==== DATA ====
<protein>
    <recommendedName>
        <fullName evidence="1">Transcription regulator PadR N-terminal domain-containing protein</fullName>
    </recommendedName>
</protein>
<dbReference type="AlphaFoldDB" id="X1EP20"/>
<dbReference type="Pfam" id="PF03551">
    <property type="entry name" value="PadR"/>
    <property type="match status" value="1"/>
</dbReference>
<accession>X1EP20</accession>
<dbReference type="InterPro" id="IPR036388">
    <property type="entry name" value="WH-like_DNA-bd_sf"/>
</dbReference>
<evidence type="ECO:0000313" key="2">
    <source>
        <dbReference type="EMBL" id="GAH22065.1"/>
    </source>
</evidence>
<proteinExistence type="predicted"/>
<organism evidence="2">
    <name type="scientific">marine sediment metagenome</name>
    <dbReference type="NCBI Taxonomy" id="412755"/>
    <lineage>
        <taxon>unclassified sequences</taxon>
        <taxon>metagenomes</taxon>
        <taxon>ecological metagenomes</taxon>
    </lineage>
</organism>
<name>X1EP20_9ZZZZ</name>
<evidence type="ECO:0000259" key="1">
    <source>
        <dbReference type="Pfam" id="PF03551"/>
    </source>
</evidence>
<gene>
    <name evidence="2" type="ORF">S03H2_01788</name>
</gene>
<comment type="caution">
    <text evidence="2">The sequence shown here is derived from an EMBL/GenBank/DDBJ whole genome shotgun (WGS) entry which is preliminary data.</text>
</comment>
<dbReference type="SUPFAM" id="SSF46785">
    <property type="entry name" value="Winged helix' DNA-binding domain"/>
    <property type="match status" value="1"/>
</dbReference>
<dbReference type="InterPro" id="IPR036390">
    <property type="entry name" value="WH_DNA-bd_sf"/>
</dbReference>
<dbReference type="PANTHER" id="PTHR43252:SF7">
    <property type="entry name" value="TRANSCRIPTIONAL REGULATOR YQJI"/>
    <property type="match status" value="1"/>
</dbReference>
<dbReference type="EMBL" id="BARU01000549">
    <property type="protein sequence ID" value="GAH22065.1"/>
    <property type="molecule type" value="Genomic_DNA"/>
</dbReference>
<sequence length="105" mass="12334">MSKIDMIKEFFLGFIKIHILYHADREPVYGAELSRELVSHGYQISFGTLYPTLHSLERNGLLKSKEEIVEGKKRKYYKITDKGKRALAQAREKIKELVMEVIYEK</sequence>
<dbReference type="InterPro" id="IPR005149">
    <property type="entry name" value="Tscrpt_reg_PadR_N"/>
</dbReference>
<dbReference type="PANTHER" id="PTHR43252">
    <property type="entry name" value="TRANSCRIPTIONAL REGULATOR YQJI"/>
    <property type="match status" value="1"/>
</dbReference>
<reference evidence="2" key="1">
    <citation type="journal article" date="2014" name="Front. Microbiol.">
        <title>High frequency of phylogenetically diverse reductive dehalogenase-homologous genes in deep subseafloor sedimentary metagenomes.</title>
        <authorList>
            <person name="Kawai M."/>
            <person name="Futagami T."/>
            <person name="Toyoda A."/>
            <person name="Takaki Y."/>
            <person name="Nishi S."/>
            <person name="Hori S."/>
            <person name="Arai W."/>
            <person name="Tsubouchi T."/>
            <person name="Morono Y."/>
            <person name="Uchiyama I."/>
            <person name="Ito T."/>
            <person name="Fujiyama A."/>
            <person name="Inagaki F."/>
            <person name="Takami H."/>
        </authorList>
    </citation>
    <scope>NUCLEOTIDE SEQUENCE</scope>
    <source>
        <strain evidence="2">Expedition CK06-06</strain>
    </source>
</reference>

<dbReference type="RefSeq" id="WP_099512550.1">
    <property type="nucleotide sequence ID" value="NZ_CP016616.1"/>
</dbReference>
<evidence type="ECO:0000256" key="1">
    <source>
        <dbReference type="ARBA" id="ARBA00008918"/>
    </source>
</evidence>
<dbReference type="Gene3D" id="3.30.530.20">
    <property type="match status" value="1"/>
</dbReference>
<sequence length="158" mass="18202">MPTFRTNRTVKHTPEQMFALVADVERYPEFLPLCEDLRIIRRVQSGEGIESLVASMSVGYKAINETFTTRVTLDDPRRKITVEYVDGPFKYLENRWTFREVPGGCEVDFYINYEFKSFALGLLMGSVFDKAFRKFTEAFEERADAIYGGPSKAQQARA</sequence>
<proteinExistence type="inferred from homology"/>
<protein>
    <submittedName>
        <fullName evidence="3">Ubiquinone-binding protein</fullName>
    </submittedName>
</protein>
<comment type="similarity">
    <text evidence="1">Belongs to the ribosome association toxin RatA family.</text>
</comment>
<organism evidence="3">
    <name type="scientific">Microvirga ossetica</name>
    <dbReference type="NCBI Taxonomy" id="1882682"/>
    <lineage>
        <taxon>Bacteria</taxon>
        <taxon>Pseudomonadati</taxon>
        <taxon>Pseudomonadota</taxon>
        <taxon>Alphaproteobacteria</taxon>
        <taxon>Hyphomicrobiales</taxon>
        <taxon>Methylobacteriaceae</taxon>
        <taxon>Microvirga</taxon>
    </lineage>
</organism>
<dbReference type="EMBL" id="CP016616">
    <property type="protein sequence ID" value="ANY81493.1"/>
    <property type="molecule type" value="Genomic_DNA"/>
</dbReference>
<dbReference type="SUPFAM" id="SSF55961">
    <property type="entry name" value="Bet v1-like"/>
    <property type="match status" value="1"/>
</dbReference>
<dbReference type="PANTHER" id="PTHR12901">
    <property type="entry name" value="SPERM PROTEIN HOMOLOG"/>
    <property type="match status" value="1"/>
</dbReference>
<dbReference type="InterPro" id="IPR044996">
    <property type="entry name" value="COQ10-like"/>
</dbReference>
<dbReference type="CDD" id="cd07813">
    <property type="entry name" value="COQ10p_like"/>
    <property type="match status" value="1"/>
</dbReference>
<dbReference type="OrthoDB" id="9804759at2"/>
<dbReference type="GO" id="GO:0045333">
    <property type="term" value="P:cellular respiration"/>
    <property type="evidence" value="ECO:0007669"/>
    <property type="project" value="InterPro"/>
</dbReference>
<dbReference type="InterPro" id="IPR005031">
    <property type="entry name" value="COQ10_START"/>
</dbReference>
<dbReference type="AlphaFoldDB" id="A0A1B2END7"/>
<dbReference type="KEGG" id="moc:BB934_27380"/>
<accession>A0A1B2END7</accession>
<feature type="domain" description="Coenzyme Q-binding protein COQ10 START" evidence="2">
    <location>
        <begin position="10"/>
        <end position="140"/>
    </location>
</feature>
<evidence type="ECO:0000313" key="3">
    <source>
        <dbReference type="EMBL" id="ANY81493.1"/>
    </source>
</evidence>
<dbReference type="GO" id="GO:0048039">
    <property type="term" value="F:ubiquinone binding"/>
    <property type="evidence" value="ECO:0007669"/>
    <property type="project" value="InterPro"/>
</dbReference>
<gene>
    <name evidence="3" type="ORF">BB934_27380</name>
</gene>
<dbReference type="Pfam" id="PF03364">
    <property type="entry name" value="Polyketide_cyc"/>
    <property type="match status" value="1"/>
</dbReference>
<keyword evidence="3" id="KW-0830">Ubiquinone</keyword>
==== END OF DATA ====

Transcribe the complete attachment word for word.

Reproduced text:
<protein>
    <recommendedName>
        <fullName evidence="1">Transcription regulator PadR N-terminal domain-containing protein</fullName>
    </recommendedName>
</protein>
<dbReference type="AlphaFoldDB" id="X1EP20"/>
<dbReference type="Pfam" id="PF03551">
    <property type="entry name" value="PadR"/>
    <property type="match status" value="1"/>
</dbReference>
<accession>X1EP20</accession>
<dbReference type="InterPro" id="IPR036388">
    <property type="entry name" value="WH-like_DNA-bd_sf"/>
</dbReference>
<evidence type="ECO:0000313" key="2">
    <source>
        <dbReference type="EMBL" id="GAH22065.1"/>
    </source>
</evidence>
<proteinExistence type="predicted"/>
<organism evidence="2">
    <name type="scientific">marine sediment metagenome</name>
    <dbReference type="NCBI Taxonomy" id="412755"/>
    <lineage>
        <taxon>unclassified sequences</taxon>
        <taxon>metagenomes</taxon>
        <taxon>ecological metagenomes</taxon>
    </lineage>
</organism>
<name>X1EP20_9ZZZZ</name>
<evidence type="ECO:0000259" key="1">
    <source>
        <dbReference type="Pfam" id="PF03551"/>
    </source>
</evidence>
<gene>
    <name evidence="2" type="ORF">S03H2_01788</name>
</gene>
<comment type="caution">
    <text evidence="2">The sequence shown here is derived from an EMBL/GenBank/DDBJ whole genome shotgun (WGS) entry which is preliminary data.</text>
</comment>
<dbReference type="SUPFAM" id="SSF46785">
    <property type="entry name" value="Winged helix' DNA-binding domain"/>
    <property type="match status" value="1"/>
</dbReference>
<dbReference type="InterPro" id="IPR036390">
    <property type="entry name" value="WH_DNA-bd_sf"/>
</dbReference>
<dbReference type="PANTHER" id="PTHR43252:SF7">
    <property type="entry name" value="TRANSCRIPTIONAL REGULATOR YQJI"/>
    <property type="match status" value="1"/>
</dbReference>
<dbReference type="EMBL" id="BARU01000549">
    <property type="protein sequence ID" value="GAH22065.1"/>
    <property type="molecule type" value="Genomic_DNA"/>
</dbReference>
<sequence length="105" mass="12334">MSKIDMIKEFFLGFIKIHILYHADREPVYGAELSRELVSHGYQISFGTLYPTLHSLERNGLLKSKEEIVEGKKRKYYKITDKGKRALAQAREKIKELVMEVIYEK</sequence>
<dbReference type="InterPro" id="IPR005149">
    <property type="entry name" value="Tscrpt_reg_PadR_N"/>
</dbReference>
<dbReference type="PANTHER" id="PTHR43252">
    <property type="entry name" value="TRANSCRIPTIONAL REGULATOR YQJI"/>
    <property type="match status" value="1"/>
</dbReference>
<reference evidence="2" key="1">
    <citation type="journal article" date="2014" name="Front. Microbiol.">
        <title>High frequency of phylogenetically diverse reductive dehalogenase-homologous genes in deep subseafloor sedimentary metagenomes.</title>
        <authorList>
            <person name="Kawai M."/>
            <person name="Futagami T."/>
            <person name="Toyoda A."/>
            <person name="Takaki Y."/>
            <person name="Nishi S."/>
            <person name="Hori S."/>
            <person name="Arai W."/>
            <person name="Tsubouchi T."/>
            <person name="Morono Y."/>
            <person name="Uchiyama I."/>
            <person name="Ito T."/>
            <person name="Fujiyama A."/>
            <person name="Inagaki F."/>
            <person name="Takami H."/>
        </authorList>
    </citation>
    <scope>NUCLEOTIDE SEQUENCE</scope>
    <source>
        <strain evidence="2">Expedition CK06-06</strain>
    </source>
</reference>

<dbReference type="RefSeq" id="WP_099512550.1">
    <property type="nucleotide sequence ID" value="NZ_CP016616.1"/>
</dbReference>
<evidence type="ECO:0000256" key="1">
    <source>
        <dbReference type="ARBA" id="ARBA00008918"/>
    </source>
</evidence>
<dbReference type="Gene3D" id="3.30.530.20">
    <property type="match status" value="1"/>
</dbReference>
<sequence length="158" mass="18202">MPTFRTNRTVKHTPEQMFALVADVERYPEFLPLCEDLRIIRRVQSGEGIESLVASMSVGYKAINETFTTRVTLDDPRRKITVEYVDGPFKYLENRWTFREVPGGCEVDFYINYEFKSFALGLLMGSVFDKAFRKFTEAFEERADAIYGGPSKAQQARA</sequence>
<proteinExistence type="inferred from homology"/>
<protein>
    <submittedName>
        <fullName evidence="3">Ubiquinone-binding protein</fullName>
    </submittedName>
</protein>
<comment type="similarity">
    <text evidence="1">Belongs to the ribosome association toxin RatA family.</text>
</comment>
<organism evidence="3">
    <name type="scientific">Microvirga ossetica</name>
    <dbReference type="NCBI Taxonomy" id="1882682"/>
    <lineage>
        <taxon>Bacteria</taxon>
        <taxon>Pseudomonadati</taxon>
        <taxon>Pseudomonadota</taxon>
        <taxon>Alphaproteobacteria</taxon>
        <taxon>Hyphomicrobiales</taxon>
        <taxon>Methylobacteriaceae</taxon>
        <taxon>Microvirga</taxon>
    </lineage>
</organism>
<dbReference type="EMBL" id="CP016616">
    <property type="protein sequence ID" value="ANY81493.1"/>
    <property type="molecule type" value="Genomic_DNA"/>
</dbReference>
<dbReference type="SUPFAM" id="SSF55961">
    <property type="entry name" value="Bet v1-like"/>
    <property type="match status" value="1"/>
</dbReference>
<dbReference type="PANTHER" id="PTHR12901">
    <property type="entry name" value="SPERM PROTEIN HOMOLOG"/>
    <property type="match status" value="1"/>
</dbReference>
<dbReference type="InterPro" id="IPR044996">
    <property type="entry name" value="COQ10-like"/>
</dbReference>
<dbReference type="CDD" id="cd07813">
    <property type="entry name" value="COQ10p_like"/>
    <property type="match status" value="1"/>
</dbReference>
<dbReference type="OrthoDB" id="9804759at2"/>
<dbReference type="GO" id="GO:0045333">
    <property type="term" value="P:cellular respiration"/>
    <property type="evidence" value="ECO:0007669"/>
    <property type="project" value="InterPro"/>
</dbReference>
<dbReference type="InterPro" id="IPR005031">
    <property type="entry name" value="COQ10_START"/>
</dbReference>
<dbReference type="AlphaFoldDB" id="A0A1B2END7"/>
<dbReference type="KEGG" id="moc:BB934_27380"/>
<accession>A0A1B2END7</accession>
<feature type="domain" description="Coenzyme Q-binding protein COQ10 START" evidence="2">
    <location>
        <begin position="10"/>
        <end position="140"/>
    </location>
</feature>
<evidence type="ECO:0000313" key="3">
    <source>
        <dbReference type="EMBL" id="ANY81493.1"/>
    </source>
</evidence>
<dbReference type="GO" id="GO:0048039">
    <property type="term" value="F:ubiquinone binding"/>
    <property type="evidence" value="ECO:0007669"/>
    <property type="project" value="InterPro"/>
</dbReference>
<gene>
    <name evidence="3" type="ORF">BB934_27380</name>
</gene>
<dbReference type="Pfam" id="PF03364">
    <property type="entry name" value="Polyketide_cyc"/>
    <property type="match status" value="1"/>
</dbReference>
<keyword evidence="3" id="KW-0830">Ubiquinone</keyword>